The religion and beliefs of the Mohave tribe was based on Animism that encompassed the spiritual or religious idea that the universe and all natural objects animals, plants, trees, rivers, mountains rocks etc have souls or spirits. The Mojave were a deeply religious people.
The Mohave, along with the Chemehuevi, some Hopi, and some Navajo, share the Colorado River Indian Reservation and function today as one geopolitical unit known as the federally recognized Colorado River Indian Tribes; each tribe also continues to maintain and observe its individual traditions, distinct religions, and
Language. The Mojave language is a Yuman language. It is in the same language family as Quechan and Maricopa.
Stone pestles or long wooden pestles with wooden mortars were used to grind mesquite beans. They ” cooked ” fresh screwbean meal by putting the beans in an enormous pit lined and covered with arrowweed, and sprinkling them with water from time to time to turn them brown and sweet after “about a month”.
The Mojaves were farming people. They planted crops of corn, beans, and pumpkins. Mojave men also hunted rabbits and small game and fished in the rivers, while women gathered nuts, fruits, and herbs. Favorite Mojave recipes included baked beans, hominy, and flat breads made from corn and bean flour.
The name [ Mojave ] is composed of two Indian words, aha, water, and macave, along or beside. Aha denotes either singular or plural number. Mojaves translate the idiom “along or beside the water,” or freely as “people who live along the water (river).”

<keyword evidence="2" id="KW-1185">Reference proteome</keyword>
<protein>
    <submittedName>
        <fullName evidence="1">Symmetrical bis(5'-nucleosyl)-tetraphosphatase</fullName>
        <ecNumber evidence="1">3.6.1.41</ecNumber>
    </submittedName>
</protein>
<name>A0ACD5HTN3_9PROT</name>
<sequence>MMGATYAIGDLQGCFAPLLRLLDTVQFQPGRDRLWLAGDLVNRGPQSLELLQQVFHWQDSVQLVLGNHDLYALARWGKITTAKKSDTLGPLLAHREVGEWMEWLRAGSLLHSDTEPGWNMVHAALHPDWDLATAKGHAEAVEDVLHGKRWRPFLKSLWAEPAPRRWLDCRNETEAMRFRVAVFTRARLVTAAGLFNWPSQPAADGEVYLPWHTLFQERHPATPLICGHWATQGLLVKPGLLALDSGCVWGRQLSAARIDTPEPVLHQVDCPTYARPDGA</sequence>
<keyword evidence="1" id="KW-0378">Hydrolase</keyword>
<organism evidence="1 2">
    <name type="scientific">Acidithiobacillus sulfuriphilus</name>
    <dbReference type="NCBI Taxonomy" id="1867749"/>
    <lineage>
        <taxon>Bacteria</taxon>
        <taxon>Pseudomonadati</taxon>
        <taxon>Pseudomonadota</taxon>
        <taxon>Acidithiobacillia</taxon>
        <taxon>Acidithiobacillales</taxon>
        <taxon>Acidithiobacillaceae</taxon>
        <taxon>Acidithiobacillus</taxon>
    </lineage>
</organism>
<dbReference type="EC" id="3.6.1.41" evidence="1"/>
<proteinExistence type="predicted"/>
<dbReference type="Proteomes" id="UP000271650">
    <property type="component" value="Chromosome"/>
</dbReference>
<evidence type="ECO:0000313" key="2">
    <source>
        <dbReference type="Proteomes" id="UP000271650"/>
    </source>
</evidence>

Trading with Other Tribes The Mojave traded for animal skins that kept them warm at night when it was cold. The Mojave tribe traded their crops such as beans, corn, and melons. They traded their clay pots the most to other tribes. In return they got shell beads to make jewelry and other food sources.
Mojave, also spelled Mohave, Yuman-speaking North American Indian farmers of the Mojave Desert who traditionally resided along the lower Colorado River in what are now the U.S. states of Arizona and California and in Mexico.
The spelling Mojave originates from the Spanish language while the spelling Mohave comes from modern English. Both are used today, although the Mojave Tribal Nation officially uses the spelling Mojave; the word is a shortened form of Hamakhaave, their endonym in their native language, which means “beside the water”.
The Mojave Desert is famous for having the hottest air temperature and surface temperature recorded on earth and the lowest elevation in North America.
Seasonal Houses The Mojave tribe lived in two different kinds of houses. In the summer and spring when they fished in the Colorado River they’d live in thatched huts raised of the ground by stilts. It was made by wooden frame and covered with grass or brush. The earthen houses were made of wooden frames.
The Mohave were among the few Southwestern nations that fished for their food. They did not make canoes like other tribes; instead they used rafts and poles to travel to different fishing spots. The Mojave tribe differed from many other tribes in that they did not wear moccasins.
Mojave Desert – The Mojave Desert ( moh-HAH-vee, mə-; Mohave: Hayikwiir Mat’aar) is an arid rain-shadow desert and the driest desert in North America.
The Mojave Desert spans four states: California, Nevada, Utah and Arizona. In California, it takes up 20 million acres—about one-fifth of the state.
The Eastern Woodlands Indians developed myriad ways of using natural resources year-round. Materials ranged from wood, vegetable fiber, and animal hides to copper, shells, stones, and bones. Most of the Eastern Woodlands Indians relied on agriculture, cultivating the “three sisters”—corn, beans, and squash.